When a school’s doors are closed for good, a building that cost millions to build can sit vacant and unused for years until it’s sold for a fraction of its worth.
The state of the economy, zoning laws and the institutional makeup of the structures all make schools a hard sell. And as long as the district owns the building, it has to pay for maintenance even if no warm bodies are moving through the hallways.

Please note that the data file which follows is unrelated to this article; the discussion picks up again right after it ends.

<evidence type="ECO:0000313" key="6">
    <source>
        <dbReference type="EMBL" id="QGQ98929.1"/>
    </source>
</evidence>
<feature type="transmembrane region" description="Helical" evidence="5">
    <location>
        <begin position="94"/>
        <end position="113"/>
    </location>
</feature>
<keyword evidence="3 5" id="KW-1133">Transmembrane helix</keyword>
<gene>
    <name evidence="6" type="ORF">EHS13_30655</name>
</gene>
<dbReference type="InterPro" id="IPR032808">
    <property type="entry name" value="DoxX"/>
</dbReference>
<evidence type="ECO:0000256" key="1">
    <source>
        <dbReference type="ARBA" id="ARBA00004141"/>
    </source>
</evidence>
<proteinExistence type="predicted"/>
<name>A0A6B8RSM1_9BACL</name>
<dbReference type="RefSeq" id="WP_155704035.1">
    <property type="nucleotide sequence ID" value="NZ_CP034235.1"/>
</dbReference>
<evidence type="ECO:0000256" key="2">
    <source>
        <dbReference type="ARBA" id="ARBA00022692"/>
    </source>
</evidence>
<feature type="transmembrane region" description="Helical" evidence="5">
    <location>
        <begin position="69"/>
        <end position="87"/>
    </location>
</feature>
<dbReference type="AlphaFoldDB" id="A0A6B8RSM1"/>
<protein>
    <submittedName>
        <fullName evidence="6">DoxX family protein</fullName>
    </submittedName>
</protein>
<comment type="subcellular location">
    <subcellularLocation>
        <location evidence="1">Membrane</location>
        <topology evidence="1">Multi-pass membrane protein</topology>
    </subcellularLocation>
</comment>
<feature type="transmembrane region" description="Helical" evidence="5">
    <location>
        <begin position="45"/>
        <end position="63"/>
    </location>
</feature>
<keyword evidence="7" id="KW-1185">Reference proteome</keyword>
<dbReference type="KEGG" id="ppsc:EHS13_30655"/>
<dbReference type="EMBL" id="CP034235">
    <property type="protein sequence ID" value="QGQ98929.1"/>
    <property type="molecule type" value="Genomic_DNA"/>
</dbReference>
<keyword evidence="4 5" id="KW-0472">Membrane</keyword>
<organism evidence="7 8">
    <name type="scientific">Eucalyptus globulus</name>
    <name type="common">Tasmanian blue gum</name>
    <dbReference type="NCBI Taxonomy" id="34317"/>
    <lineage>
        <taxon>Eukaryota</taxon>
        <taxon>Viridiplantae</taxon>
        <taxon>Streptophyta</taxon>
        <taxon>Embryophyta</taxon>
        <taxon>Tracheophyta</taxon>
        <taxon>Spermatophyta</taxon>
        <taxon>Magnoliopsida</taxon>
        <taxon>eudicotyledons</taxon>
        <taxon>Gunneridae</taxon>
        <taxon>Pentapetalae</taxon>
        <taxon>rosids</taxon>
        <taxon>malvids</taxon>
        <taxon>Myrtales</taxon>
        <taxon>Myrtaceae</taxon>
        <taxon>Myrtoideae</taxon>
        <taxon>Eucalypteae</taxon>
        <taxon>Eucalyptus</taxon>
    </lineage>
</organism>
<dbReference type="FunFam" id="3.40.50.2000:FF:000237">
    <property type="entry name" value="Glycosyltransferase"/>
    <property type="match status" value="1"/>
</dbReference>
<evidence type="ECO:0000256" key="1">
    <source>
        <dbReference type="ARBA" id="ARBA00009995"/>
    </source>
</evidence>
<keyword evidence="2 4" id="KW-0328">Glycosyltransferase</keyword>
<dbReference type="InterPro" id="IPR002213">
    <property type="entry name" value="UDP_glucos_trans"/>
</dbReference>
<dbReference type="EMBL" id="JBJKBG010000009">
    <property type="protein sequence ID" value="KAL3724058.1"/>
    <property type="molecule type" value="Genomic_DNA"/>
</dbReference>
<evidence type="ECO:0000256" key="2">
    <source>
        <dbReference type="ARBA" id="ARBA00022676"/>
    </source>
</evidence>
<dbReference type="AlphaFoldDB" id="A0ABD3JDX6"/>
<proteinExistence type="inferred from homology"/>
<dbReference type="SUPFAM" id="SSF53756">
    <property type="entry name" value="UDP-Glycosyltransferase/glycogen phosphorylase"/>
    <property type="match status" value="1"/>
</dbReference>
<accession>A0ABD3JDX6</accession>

Doug Haring, a city real estate appraiser, said selling schools has become brutally expensive.
“Everything is a lot harder to do today, and that translates into more expense,” Haring said, referring to stricter zoning laws and municipal building code restrictions.